Where house martins fizz and wheel

June is the time of winsor blue skies.

A time of summer migrants
like cuckoos and sedge warblers . . .

. . . and the house martins.

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At low tide they dive down to pick up beakfuls of oozingly sticky mud for nest building.

house martin 1

It is not just the mud they come for . . .
. . . there is the dazzlingly green algae growing on the lock walls.


They approach at speed
grab onto the vertical face
like some superhero defying gravity
and pick off algae
to bind into their mud nests.


PS  these sketches are in June salt marsh sketches

A touch of May magic

It was one of those days when everything was turning out rather better than expected. The overnight rain had stopped, the north east wind that had been blowing for days had eased . . . and as soon as I stepped foot on the marsh I heard a cuckoo.

A perfect start to a spring day and it got even better when I saw a water vole sitting on the bank of the rhyne. A rare treat in itself but to watch a water vole whilst listening to a cuckoo was a touch of May magic.


The water vole felled one of last years reeds – tough, bleached and woody and twice its length . . .


. . . before dragging it to the water’s edge.


After one final trim it plopped into the rhyne and dived below the surface with prize in tow . . . maybe heading for the underwater entrance to its burrow?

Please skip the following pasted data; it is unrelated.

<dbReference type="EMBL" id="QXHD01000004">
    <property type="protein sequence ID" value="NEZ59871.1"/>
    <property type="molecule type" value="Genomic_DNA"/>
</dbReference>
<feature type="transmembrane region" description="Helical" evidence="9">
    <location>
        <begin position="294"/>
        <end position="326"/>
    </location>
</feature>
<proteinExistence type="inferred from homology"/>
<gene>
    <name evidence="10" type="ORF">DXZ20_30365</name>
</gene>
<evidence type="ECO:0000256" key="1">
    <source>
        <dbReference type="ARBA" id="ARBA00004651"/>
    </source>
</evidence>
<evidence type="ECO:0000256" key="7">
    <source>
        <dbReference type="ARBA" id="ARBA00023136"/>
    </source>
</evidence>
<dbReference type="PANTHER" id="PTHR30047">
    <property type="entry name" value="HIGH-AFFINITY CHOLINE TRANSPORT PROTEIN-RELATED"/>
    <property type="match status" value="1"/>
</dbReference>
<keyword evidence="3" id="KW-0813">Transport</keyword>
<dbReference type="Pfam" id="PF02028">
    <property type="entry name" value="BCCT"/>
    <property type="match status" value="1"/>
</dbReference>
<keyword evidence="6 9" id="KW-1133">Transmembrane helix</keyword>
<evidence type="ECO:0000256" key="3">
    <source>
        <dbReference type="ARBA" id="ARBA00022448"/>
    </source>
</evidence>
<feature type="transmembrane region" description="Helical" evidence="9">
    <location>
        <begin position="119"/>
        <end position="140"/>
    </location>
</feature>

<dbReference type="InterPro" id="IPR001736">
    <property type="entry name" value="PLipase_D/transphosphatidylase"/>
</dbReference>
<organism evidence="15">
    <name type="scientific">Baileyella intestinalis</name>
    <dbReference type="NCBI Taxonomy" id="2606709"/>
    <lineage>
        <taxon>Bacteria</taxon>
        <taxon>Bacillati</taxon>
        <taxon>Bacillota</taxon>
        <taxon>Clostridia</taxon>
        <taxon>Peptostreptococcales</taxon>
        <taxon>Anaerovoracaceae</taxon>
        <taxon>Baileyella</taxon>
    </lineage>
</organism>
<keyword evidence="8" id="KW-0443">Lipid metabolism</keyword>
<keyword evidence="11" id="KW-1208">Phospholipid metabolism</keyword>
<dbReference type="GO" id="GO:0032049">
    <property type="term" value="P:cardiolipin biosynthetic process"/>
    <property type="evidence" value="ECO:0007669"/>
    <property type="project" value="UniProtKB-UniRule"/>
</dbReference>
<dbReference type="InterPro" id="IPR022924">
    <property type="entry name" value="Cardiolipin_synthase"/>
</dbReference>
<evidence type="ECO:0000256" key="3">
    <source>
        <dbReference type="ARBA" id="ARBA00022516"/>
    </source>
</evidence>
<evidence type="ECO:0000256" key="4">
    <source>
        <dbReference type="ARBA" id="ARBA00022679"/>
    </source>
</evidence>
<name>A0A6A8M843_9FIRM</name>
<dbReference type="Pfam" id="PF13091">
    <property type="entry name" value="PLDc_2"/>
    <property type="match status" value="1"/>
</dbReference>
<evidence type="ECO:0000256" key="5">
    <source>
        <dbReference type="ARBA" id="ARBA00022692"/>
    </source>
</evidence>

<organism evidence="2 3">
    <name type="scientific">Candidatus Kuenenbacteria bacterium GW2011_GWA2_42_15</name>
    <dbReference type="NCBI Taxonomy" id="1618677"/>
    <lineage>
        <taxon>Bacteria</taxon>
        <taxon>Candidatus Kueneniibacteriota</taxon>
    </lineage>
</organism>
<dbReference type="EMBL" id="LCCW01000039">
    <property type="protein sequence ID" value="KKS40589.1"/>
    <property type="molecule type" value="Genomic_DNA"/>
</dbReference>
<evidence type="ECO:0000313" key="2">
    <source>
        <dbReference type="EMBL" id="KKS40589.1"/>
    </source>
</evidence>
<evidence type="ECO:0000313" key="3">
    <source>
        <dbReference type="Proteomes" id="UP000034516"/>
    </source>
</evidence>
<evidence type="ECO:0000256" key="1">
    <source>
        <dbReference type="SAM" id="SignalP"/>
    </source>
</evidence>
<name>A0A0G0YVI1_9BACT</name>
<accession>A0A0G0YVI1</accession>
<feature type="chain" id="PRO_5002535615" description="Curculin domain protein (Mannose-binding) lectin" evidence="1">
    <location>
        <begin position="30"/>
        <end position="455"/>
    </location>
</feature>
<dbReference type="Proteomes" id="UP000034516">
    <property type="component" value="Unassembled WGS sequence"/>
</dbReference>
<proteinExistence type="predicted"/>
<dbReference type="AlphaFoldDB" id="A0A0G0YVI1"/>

If I did not see anything further this was well worth getting up early for . . . but in the next hour I heard skylarks and curlews, came face to face with a somewhat scruffy roe buck and yes I saw the cuckoo!





A splendid morning!



Salt marsh pheasant

Updated 30 January 2014

I see pheasants on the salt marsh regularly . . .  an interesting backdrop for a pheasant!

A cock fight in December



There was much parallel walking as these two cock pheasants strutted and postured on the salt marsh . . .


. . . and then a flurry of feathers. In the background the cargo vessel Danica Sunrise edges her way into Portbury Docks on low water.


This territorial dispute went on for ages and so engrossed were they that my presence remained unnoticed.

Colours in the cockfighting sketches : indian red, cadmium red, burnt sienna, alizarin crimson, raw umber and cobalt turquoise light plus the addition of raw sienna in the sketch above.


On a previous visit . . .

IMG_3580 . . . a sudden flurry and that lovely staccato purr of wings of a cock pheasant bursting from the flooding marsh just ahead of me. It is such a pleasure to see and hear them on the marsh . . . and the navigation buoys, docks and Denny Island make for an unusual view.



The buoy is the middle one of three marking the right hand (starboard) edge of the shipping channel into Royal Portbury dock. 

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